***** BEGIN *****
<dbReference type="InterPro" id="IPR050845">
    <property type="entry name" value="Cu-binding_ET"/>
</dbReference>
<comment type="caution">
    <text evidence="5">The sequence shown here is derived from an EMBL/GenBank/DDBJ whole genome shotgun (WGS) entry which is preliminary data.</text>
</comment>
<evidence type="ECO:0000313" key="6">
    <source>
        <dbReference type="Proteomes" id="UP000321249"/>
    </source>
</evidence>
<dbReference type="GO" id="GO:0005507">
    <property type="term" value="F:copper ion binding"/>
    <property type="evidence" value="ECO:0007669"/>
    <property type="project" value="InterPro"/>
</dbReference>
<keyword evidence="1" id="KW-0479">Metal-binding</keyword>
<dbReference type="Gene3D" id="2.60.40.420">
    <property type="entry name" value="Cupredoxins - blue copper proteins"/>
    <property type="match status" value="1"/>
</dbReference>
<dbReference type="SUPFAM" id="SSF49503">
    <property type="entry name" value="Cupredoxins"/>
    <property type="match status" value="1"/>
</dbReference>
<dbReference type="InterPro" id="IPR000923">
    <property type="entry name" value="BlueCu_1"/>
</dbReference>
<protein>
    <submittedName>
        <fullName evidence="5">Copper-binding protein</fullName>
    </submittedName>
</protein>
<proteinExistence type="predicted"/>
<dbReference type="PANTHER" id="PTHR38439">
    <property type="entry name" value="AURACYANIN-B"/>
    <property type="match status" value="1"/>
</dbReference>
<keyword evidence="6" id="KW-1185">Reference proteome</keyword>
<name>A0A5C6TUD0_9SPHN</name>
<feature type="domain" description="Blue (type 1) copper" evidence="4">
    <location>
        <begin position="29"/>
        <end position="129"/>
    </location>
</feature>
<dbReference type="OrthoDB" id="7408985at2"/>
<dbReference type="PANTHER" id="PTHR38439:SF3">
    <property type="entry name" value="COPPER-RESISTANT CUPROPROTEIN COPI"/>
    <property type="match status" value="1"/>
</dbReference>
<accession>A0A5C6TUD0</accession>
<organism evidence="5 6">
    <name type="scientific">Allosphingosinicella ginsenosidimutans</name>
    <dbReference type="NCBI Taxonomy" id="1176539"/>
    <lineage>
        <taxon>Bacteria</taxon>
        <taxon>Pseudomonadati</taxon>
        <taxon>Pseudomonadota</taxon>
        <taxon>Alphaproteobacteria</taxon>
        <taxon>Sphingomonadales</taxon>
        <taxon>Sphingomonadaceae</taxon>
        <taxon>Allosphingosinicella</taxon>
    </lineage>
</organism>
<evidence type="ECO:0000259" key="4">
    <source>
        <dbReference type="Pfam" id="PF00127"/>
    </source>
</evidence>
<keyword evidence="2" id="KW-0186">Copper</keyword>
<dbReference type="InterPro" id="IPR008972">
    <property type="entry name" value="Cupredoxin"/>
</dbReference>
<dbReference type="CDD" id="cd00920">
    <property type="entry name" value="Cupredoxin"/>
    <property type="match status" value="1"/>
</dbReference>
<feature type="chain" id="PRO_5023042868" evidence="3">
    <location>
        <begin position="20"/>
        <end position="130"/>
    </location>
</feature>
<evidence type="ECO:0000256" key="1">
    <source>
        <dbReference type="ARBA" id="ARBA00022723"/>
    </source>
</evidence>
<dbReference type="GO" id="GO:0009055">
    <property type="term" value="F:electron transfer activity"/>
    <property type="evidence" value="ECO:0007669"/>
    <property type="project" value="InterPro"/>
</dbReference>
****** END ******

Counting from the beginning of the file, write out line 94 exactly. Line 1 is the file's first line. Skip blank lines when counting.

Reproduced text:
</dbReference>